Today marks the anniversary of the publication of Adam Smith’s most famous work, The Wealth of Nations, which was published on March 9, 1776. It’s one of my favorite books.
The Wealth of Nations is a declaration of economic independence, and is just as important as Thomas Jefferson’s declaration of political independence. It is no coincidence that they were both published in 1776, the Annus Mirabilis of the Enlightenment.
In his fat magnum opus (over 1,000 pages), Adam Smith declared war on government intervention in the economy, and put on paper a universal formula for prosperity that would revolutionize economics and international trade. It promised a new world — a world of abundant wealth, riches beyond the accumulation of gold and silver — and not just for the rich, but for the common man and the poor.
Adam Smith’s solution? Give people their freedom! His “system of natural liberty” would liberate everyone from 16-hour-a-day jobs, subsistence wages, and forty-year life spans. He declared: “To prohibit a great people from making all that they can . . . or from employing their industry in the way that they judge most advantageous, is a manifest violation of the most sacred rights of mankind.”
His formula? It was very simple: “Little else is required to carry a state to the highest degree of opulence from the lowest barbarism, but peace, easy taxes, [sound money], and a tolerable administration of justice.” That’s all we need for prosperity in this country — four simple things: peace, easy taxes, sound money, and a justice system that works. It’s not that hard, President Obama!
Yet, do we have peace? Not in the Middle East.
Do we have easy taxes? Only if you don’t make any money or are on welfare.
Do we have sound money? The dollar and the price of gold say “no.”
Do we have a tolerable administration of justice? Not enough.
In short, we have a long way to go before we can declare victory for freedom and prosperity in this country.
Adam Smith’s symbol of free-market capitalism was a beautiful metaphor: the invisible hand. The idea is that when an individual is given the freedom to pursue his own interests, “he is led by an invisible hand to promote that of the society.”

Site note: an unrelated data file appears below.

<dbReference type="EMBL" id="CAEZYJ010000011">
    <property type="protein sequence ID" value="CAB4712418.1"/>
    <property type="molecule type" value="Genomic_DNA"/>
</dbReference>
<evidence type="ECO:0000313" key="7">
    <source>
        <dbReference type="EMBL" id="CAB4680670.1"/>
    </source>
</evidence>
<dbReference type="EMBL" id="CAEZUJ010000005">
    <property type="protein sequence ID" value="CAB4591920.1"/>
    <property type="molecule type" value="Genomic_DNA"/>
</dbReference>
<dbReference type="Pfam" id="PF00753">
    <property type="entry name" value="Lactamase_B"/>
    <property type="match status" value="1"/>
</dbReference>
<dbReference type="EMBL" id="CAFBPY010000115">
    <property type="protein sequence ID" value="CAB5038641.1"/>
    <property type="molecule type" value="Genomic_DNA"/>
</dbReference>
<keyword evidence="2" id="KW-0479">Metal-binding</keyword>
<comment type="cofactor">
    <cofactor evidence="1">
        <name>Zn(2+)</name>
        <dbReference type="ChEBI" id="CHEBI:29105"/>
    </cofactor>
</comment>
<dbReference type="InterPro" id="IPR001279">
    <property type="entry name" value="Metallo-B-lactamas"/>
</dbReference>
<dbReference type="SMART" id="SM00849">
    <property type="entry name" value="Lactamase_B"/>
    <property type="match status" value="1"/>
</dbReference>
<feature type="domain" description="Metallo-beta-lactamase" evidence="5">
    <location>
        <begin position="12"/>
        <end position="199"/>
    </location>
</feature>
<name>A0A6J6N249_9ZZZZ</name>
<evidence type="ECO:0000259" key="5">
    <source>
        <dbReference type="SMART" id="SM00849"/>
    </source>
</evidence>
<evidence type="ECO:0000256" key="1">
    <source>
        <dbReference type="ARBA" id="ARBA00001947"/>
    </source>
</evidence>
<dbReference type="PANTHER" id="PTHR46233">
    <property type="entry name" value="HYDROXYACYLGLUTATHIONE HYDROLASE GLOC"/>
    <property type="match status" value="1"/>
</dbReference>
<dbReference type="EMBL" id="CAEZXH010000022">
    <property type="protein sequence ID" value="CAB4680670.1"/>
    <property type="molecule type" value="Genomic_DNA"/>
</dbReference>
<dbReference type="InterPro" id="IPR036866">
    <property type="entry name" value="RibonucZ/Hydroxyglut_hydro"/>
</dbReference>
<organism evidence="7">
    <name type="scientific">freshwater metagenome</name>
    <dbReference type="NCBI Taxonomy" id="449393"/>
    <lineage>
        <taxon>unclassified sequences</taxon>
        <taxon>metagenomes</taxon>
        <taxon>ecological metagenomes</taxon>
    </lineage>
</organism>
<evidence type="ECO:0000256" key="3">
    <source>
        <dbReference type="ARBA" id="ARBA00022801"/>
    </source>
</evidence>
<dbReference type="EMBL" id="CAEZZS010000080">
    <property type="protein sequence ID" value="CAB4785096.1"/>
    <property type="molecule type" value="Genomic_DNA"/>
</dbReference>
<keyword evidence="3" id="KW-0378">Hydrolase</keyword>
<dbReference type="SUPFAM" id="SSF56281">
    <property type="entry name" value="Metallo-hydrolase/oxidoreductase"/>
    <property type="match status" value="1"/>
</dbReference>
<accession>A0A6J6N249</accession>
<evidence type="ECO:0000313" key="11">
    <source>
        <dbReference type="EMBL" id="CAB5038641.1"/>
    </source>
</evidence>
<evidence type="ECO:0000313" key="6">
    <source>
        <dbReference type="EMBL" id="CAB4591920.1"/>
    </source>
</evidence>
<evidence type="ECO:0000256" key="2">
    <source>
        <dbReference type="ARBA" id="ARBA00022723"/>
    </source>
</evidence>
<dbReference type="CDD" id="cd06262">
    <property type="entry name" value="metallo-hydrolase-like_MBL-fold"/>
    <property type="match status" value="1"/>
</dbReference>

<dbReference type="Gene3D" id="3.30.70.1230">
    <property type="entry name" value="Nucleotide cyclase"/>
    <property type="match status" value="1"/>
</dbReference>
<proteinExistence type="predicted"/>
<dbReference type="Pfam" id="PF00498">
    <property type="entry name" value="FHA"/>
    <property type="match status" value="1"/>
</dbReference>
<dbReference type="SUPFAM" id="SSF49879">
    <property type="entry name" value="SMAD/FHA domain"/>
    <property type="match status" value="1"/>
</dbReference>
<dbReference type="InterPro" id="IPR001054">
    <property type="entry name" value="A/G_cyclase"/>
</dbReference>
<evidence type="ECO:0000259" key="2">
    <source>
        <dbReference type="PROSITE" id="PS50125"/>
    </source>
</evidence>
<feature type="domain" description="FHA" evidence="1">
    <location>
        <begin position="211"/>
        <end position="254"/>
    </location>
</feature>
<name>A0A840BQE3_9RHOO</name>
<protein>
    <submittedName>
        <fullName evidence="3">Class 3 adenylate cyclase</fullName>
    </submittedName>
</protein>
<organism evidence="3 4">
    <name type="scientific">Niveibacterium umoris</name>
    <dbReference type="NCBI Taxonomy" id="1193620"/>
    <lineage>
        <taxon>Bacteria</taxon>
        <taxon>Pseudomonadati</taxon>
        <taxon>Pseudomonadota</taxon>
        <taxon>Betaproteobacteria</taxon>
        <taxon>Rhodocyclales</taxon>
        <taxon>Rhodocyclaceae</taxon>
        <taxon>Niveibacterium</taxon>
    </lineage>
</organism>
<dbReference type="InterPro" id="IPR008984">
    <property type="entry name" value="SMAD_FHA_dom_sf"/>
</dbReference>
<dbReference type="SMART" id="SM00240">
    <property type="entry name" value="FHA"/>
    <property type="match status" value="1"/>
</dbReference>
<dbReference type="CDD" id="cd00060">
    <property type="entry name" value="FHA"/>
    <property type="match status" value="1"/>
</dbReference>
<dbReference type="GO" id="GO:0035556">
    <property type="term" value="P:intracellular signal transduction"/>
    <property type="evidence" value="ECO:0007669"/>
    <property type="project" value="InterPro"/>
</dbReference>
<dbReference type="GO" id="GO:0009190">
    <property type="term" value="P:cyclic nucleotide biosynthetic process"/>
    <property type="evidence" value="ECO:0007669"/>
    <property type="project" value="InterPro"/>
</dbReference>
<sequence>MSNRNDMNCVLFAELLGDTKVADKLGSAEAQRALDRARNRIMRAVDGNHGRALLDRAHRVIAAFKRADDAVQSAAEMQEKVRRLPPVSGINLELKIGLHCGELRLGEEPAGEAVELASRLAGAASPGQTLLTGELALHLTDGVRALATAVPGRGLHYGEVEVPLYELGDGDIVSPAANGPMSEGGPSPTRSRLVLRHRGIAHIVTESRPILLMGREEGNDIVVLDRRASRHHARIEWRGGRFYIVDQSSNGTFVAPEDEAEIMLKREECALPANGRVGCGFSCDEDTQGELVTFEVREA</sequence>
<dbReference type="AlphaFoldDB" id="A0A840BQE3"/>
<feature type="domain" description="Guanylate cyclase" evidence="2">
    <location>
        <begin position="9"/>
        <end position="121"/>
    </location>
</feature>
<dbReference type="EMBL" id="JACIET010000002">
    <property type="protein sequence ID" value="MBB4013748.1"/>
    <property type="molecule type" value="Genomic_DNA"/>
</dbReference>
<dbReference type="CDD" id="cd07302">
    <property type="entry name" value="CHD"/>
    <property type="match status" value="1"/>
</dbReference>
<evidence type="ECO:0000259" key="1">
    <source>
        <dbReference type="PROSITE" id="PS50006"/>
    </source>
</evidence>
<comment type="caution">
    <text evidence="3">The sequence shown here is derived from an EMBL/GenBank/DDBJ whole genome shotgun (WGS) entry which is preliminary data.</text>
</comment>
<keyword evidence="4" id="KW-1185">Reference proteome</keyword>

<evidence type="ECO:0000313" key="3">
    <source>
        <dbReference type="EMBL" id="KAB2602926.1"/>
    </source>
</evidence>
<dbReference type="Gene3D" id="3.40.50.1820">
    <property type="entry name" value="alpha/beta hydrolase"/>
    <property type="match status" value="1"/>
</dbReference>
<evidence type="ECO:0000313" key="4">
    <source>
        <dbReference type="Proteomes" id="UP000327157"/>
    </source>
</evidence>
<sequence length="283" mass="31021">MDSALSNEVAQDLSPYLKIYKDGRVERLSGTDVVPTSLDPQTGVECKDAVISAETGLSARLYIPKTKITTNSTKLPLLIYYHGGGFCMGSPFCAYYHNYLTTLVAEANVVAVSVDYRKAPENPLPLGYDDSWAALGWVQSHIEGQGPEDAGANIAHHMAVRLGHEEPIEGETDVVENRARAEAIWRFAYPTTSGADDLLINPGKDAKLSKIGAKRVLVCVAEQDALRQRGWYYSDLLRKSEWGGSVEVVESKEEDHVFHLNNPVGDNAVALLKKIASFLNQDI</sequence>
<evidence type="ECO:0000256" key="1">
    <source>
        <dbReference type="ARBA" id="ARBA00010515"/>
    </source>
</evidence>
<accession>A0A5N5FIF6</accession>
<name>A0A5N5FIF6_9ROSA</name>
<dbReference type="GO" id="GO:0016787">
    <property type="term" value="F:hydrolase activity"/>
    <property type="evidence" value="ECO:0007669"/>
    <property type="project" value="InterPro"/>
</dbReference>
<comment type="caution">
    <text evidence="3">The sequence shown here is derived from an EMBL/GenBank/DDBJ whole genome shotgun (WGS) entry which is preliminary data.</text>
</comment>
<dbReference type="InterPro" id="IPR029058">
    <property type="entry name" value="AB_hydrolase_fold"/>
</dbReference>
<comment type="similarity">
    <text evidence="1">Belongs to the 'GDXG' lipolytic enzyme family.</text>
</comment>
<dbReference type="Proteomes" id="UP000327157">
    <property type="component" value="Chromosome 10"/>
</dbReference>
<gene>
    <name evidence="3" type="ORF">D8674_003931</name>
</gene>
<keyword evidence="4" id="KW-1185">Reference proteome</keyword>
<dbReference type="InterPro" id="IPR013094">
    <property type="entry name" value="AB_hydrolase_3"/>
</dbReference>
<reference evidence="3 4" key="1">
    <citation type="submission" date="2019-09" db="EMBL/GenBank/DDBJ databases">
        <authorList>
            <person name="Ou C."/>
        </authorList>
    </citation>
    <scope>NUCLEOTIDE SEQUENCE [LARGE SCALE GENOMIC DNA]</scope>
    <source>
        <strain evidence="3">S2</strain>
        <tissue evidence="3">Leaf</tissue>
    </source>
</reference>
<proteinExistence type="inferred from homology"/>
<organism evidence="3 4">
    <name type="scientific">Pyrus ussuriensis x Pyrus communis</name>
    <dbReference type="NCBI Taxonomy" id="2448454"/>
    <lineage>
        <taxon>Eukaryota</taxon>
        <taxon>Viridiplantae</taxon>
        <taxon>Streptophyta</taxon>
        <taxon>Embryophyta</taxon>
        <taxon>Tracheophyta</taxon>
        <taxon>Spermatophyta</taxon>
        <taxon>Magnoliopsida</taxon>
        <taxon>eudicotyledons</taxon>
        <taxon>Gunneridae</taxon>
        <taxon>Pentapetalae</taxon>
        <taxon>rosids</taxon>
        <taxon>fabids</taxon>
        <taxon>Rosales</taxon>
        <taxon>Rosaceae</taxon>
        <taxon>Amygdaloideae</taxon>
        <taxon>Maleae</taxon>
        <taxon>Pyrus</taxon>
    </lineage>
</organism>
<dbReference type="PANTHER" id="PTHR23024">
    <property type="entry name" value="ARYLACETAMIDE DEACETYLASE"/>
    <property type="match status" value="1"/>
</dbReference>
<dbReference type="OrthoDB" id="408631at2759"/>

Oddly enough, the “invisible hand” symbol is mentioned only once in the entire 1,000 pages of Adam Smith’s tome, and only once in his earlier work, “The Theory of Moral Sentiments” (1759). Critics have jumped on this fact and concluded that the much-touted symbol of free-market capitalism (the invisible hand) was in reality a marginal concept to Smith. In fact, they argue, Smith was really more of a social democrat and radical egalitarian who believed more in a “helping hand” to the poor than an “invisible hand” to the capitalists.
But now George Mason University’s Daniel Klein has made a fascinating discovery: Smith placed his references to the invisible hand in the dead center of both books. Professor Klein argues that Smith did this deliberately because the invisible hand doctrine was central to his work. Adam Smith has finally revealed his (invisible) hand!
I’ve written an article for the Foundation for Economic Education on Dan Klein’s discovery about the “deliberate centrality” of the invisible hand in Smith’s work, and what it all means. It will appear in print in the June issue of “The Freeman.”
On a personal note, March 9th is also the publication date of “The Making of Modern Economics” (March 9, 2001). It is not a coincidence. Adam Smith is the heroic figure of the book, which is now in its second edition. Last year it won the Choice Book Award for Outstanding Academic Title. The book is available in hardback, paperback, Kindle, and audio book — and translated into five languages.
I’m happy to announce that Professor Klein has accepted my invitation to participate in a debate at this year’s big show, FreedomFest (July 14-16, Las Vegas), on the subject: “Libertarian, Conservative, or Radical Egalitarian: Will the Real Adam Smith Please Stand Up?” Hope you will join us for this annual event (it’s the libertarian version of CPAC).
Long live free-market capitalism.
Mark Skousen is the editor of Forecasts & Strategies, and producer of FreedomFest, the world’s largest gathering of free minds.